The Cost of Meeting Your Basic Needs
Today in “the cost of living,” we go to the Seattle Times:
Just to scrape by in Seattle, a family of four would need to earn $76,000 in a year — an 86 percent jump since 2001 — according to a new report from the University of Washington.
And by scrape by, I really mean scrape by.
There isn’t a vacation, a splurge item at Nordstrom, or even a little treat written into that budget, says the report’s author, Diana Peace, who is a senior lecturer in the UW School of Social Work and director of the Center for Women’s Welfare.
The report in question, The Self-Sufficiency Standard for Washington State 2017, details how much it would cost individuals and families of various sizes to “scrape by” in various parts of Washington State. The report also includes suggested emergency fund amounts for various individuals or families. For example:
A single parent with a preschool-aged child living in Pend Oreille County needs to earn $3,159 per month to meet her basic needs. She needs to earn an additional $111 per month to have an emergency savings fund. If she lives in King County (East) she needs $5,401 per month to be self-sufficient and an additional $166 per month to save for emergencies.
These basic needs, as noted above, include no extras. The report assumes no restaurant spending, for example. If there is public transportation, the basic needs budget does not include a car. The emergency savings fund is only designed to cover basic needs over 2.9 months of unemployment, which is the average length of time that a Washington resident is unemployed.
I’m a single adult with no children in King County (City of Seattle), so I need to earn $2,270 per month to meet my basic needs—if I have a W-2 job. Since I’m self-employed, I need to earn a little extra to account for the 25 percent of my income that goes to taxes. The report includes a 7 percent tax rate, so $2,270 minus 7 percent plus 25 percent is $2,814. I’d need to earn an additional $681 per month to save for unemployment (my number is higher than the numbers in the quoted paragraphs because they count unemployment insurance, which I don’t get), or $3,495 total.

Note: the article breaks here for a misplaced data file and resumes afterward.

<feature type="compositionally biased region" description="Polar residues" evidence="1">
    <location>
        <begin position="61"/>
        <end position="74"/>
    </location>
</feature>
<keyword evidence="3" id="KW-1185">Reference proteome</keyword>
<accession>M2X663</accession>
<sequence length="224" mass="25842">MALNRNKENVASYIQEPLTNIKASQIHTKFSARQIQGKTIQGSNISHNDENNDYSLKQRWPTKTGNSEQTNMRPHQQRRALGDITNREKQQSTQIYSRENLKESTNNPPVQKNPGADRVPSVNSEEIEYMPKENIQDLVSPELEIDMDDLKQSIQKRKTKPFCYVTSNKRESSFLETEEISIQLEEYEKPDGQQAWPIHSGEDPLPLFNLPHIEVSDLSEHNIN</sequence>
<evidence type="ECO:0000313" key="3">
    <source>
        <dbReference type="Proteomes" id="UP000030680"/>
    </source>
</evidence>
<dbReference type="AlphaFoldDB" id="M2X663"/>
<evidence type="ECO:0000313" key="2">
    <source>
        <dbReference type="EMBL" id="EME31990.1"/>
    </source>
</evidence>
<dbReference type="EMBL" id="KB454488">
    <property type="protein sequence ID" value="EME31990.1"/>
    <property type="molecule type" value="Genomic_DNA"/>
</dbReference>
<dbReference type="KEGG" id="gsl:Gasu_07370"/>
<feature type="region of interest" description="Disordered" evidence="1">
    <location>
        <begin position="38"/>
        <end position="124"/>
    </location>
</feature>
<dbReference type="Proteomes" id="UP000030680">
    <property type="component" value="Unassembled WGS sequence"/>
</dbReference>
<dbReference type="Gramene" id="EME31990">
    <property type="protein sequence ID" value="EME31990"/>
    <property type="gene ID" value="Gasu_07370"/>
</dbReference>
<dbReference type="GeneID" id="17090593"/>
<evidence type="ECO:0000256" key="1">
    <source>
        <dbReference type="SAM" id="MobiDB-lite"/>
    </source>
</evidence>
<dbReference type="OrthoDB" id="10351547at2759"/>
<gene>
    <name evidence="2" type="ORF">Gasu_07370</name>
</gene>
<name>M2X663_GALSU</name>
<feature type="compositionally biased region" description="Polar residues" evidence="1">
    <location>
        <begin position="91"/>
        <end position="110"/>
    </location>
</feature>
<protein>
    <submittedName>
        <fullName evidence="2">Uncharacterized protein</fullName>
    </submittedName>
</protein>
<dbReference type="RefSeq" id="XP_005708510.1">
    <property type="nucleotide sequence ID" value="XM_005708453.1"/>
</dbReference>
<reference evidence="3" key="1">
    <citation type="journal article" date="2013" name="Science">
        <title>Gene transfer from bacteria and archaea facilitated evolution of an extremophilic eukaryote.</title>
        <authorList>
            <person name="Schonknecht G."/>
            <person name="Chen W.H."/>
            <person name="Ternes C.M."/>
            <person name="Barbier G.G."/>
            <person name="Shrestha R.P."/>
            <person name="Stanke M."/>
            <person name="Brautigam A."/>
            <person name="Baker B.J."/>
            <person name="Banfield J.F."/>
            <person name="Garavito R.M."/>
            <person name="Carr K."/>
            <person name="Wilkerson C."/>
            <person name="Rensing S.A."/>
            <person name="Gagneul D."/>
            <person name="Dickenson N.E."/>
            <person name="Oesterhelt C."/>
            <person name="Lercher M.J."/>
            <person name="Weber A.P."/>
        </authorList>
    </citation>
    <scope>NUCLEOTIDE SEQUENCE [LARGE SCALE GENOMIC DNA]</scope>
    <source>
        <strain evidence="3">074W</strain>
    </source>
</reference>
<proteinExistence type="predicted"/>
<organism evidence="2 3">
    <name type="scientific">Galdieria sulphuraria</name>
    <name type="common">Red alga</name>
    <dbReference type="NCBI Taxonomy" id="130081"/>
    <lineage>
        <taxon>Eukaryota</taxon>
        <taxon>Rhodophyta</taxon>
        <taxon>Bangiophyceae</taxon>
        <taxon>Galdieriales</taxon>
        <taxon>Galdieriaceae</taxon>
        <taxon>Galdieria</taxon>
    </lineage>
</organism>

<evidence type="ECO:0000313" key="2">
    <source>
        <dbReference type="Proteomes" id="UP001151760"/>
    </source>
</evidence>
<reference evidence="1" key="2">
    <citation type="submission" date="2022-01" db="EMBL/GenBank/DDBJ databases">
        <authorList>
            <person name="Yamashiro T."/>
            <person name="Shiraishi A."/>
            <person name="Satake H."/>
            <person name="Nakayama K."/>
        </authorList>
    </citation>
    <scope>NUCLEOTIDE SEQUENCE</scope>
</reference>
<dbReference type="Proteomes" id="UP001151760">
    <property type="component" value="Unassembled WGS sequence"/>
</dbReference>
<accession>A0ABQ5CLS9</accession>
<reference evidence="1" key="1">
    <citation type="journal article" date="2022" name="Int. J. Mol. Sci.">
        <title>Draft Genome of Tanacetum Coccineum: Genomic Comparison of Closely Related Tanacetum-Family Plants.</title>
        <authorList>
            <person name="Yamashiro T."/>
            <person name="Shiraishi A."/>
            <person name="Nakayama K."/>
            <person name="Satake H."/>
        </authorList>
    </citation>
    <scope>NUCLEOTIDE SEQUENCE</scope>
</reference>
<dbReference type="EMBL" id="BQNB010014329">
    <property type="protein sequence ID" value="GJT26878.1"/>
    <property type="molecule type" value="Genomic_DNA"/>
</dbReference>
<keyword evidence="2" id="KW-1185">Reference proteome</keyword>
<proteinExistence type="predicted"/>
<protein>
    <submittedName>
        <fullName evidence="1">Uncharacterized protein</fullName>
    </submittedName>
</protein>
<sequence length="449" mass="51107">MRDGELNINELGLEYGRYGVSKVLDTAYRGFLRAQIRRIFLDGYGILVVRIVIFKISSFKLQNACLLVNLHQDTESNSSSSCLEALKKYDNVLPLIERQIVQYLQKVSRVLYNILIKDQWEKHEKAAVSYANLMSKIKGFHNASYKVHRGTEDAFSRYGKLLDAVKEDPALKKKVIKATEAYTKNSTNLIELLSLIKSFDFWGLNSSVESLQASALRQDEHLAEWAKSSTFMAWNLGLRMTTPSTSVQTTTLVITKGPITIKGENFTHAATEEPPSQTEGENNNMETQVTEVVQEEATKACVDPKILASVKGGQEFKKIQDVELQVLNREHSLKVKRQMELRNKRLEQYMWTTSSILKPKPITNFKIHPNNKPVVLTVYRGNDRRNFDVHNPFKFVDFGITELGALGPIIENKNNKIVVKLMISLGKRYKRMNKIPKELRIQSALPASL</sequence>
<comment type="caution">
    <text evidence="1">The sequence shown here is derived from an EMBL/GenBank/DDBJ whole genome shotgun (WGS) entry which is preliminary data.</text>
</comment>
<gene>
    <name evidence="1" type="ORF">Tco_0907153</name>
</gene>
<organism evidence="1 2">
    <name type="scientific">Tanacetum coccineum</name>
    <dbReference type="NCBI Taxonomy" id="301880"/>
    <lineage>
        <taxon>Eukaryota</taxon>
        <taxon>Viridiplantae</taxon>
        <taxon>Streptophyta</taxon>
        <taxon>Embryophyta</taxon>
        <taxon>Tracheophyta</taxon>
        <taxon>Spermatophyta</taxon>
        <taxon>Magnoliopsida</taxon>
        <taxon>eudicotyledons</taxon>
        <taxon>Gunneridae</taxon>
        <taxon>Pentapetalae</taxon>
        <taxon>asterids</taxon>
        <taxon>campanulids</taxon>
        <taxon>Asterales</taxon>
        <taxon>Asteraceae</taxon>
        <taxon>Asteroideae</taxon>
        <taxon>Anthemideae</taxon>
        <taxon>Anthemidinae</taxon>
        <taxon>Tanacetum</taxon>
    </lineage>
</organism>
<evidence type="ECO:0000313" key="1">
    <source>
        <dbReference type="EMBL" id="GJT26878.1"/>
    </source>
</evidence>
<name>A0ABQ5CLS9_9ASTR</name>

This year my earnings average out to $5,375 per month, for purposes of comparison.
If you want more comparisons, the report ranks the cost of meeting your basic needs in Seattle vs. other metropolitan areas; Seattle is the third most expensive city, after NYC and San Francisco.
Most importantly, the report compares the cost of meeting basic needs to actual wages:
The most common occupation is retail salesperson, which accounts for 3% of all workers in the Seattle-Bellevue-Everett MSA. With median hourly earnings of $13.19 per hour (median annual earnings of $27,423), the most common occupation in Washington State provides workers with earnings that are only 49% of the Standard for this family type in King County (City of Seattle). This single parent would have to work more than two full-time jobs to yield enough income to meet her family’s basic needs. The median wages of this occupation are above the Washington State minimum wage yet are not enough for a single adult to support a child of any age anywhere in King County.
We’ll end with a quote from the Seattle Times:
Pearce says that every three years, when she creates a new report, the gap between wages and costs gets wider.
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